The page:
When Dr. Gordon died in 1955, he held the office of BIU Secretary-General. This writer, Ira Philip was then on the union’s executive, being its Treasurer. I was elected to fill the Secretary-General position, and as I told my biographer, I played the part for the next turbulent year of the young boy who held his finger in the dyke that saved the city in Holland from flooding.

Eventually a younger, more aggressive, charismatic, articulate carpenter by trade, Kingsley Tweed, became Secretary-General and figured prominently in the rebirth of the BIU. Kingsley was also the fearless, chief street-corner articulator during the 1959 Theatre Boycott.

I cite these historical facts merely to show how well-positioned I was as a trade unionist, parliamentary reporter for the black-owned and operated

Bermuda Recorder newspaper during the 1959 Theatre Boycott; and later during the Belco Strike as news director of the black-owned Capital Broadcasting Company’s radio stations and later television station founded by Montague (Monty) Sheppard.

In those positions I was able to see up front how the oligarchs let their power ‘go to their heads’, showing contempt, and disrespect for the unionised workers and their leaders. It all culminated in 1965 Belco Strike, and the February 2, 1965 Belco Riot.

As author of the 333-page book

The History of the Bermuda Industrial Union, beginning on Page 143 I referred to February 2, 1965 as a ‘Red-Letter Day for Bermuda and the BIU’, detailing the disturbing events that led up to the Riot.

It was most interesting to read in

The Royal Gazette this week, two somewhat contrasting articles relating to the Belco Riot. The first, from one of the 17 expat English police officers nearly killed in the riot. He declared he was sympathetic to the workers demands, and not entirely pleased with the handling by his superiors. The other article was from one of the privileged Belco managers viewing the happenings from inside of his secure executive office reflecting his bias against the strikers.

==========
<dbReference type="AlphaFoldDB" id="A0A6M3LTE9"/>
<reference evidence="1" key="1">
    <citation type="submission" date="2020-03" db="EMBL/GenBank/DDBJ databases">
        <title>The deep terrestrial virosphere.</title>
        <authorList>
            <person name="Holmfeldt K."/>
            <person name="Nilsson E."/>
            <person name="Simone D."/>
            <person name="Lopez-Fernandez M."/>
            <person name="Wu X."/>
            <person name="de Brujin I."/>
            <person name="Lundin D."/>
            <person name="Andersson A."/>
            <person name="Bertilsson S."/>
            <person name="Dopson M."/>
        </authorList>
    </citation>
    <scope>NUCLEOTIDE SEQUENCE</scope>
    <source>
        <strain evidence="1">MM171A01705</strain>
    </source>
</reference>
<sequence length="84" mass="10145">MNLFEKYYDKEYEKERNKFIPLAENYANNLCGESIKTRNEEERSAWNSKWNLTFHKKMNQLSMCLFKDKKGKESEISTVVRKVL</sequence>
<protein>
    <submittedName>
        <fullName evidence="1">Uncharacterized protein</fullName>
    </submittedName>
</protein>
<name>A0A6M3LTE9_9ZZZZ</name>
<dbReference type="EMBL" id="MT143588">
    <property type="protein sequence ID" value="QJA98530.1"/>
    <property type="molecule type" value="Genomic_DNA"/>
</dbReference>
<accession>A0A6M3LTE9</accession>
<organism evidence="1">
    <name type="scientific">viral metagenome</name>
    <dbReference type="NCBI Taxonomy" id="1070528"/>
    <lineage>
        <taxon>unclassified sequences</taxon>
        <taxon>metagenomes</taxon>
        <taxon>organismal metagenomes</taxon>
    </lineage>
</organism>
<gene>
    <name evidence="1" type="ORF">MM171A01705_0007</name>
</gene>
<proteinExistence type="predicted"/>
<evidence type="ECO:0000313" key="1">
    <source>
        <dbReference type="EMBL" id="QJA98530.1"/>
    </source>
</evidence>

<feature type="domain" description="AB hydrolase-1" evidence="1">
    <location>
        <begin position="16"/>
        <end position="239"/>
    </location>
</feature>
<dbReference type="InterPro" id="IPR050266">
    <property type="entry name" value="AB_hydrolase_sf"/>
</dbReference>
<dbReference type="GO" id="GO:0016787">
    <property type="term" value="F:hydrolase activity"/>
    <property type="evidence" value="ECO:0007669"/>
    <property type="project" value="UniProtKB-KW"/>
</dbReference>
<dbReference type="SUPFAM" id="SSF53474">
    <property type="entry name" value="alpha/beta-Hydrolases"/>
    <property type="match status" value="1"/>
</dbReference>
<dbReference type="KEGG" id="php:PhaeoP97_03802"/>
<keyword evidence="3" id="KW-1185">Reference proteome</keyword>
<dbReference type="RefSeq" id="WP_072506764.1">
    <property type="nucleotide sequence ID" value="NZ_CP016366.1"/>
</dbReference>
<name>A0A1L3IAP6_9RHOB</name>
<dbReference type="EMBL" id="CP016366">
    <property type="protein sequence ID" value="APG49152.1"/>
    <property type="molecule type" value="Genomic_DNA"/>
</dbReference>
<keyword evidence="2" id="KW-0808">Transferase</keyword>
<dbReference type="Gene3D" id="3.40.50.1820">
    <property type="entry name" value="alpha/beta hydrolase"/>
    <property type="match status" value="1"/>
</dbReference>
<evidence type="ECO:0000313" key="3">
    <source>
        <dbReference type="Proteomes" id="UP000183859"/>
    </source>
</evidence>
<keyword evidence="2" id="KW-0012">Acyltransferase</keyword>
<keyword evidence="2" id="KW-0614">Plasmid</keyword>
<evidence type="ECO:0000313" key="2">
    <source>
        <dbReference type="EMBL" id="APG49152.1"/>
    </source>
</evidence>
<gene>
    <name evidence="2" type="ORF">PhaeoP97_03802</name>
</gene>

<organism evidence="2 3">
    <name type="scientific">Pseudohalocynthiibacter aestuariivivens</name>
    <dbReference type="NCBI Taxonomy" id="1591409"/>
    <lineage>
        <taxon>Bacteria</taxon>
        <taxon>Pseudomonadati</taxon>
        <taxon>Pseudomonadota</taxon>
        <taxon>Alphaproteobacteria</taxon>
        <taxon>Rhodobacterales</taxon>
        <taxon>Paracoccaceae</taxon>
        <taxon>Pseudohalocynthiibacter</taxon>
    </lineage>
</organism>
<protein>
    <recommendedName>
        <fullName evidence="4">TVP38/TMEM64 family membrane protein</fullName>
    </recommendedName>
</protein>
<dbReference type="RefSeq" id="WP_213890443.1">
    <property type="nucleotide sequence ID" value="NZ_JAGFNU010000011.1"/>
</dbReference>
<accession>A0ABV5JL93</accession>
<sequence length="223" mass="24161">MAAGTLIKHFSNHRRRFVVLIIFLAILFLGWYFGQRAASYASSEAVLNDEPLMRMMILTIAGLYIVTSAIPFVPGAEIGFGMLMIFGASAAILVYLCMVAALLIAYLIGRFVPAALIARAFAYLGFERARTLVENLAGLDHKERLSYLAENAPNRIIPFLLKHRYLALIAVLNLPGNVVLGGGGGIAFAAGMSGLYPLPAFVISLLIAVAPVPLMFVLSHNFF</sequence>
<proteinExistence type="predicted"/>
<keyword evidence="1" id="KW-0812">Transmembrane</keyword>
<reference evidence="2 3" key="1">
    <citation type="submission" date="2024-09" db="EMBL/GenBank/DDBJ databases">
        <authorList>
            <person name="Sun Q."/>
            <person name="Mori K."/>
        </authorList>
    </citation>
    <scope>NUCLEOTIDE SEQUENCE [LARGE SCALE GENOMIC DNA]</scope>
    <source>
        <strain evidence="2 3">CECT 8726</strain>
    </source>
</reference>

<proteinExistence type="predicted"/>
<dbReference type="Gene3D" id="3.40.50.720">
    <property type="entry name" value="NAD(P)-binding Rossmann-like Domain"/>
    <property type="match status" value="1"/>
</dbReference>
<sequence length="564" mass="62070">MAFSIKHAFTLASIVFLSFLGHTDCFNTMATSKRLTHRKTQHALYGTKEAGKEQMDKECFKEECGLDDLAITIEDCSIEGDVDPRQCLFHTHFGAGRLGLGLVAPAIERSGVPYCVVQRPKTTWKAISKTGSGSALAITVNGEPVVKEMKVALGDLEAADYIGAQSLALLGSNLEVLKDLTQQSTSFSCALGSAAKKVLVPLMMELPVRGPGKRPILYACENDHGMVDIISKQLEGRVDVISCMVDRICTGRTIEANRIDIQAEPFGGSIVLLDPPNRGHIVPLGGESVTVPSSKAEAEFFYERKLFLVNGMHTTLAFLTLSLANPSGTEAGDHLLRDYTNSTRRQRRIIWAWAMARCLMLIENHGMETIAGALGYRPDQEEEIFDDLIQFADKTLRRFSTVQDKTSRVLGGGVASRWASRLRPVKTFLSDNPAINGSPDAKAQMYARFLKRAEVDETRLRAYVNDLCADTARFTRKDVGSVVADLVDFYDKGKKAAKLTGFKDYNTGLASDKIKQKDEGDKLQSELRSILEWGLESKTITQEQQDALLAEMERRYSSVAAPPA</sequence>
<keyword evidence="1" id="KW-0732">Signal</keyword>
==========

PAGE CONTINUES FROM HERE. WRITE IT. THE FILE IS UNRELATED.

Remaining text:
My experience over the decades has led me to know that history has a way of repeating itself. Indeed Bermuda has changed. The paradigm has shifted from a monolithic racist perspective. Since the advent of social integration; and the opening of the door through economic empowerment, a new business elite, both black and white, has evolved which is not of a strong racial bias but is representative of a new social agenda.

The global economic crisis has had a significant impact on our local economy, leading among other things to the fall of the PLP Government and the rise of the OBA with Hon. Craig Cannonaire at the helm as Premier.

The status of moving forward and uplifting the economy out of the doldrums will require astute leadership. We cannot go down the path once again instituting policies which create economic and social entrenchment. The Belco Riots and the respective battles were fought in the Supreme Court of Bermuda, the final judgment having been rendered through the Privy Council on pivotal decisions as to labour relations in Bermuda.

Political entrenchment is undesirable. As we speak of change the political mindset must be reflective of inclusion and transparency. What we have witnessed in recent days is not reflective of that perspective.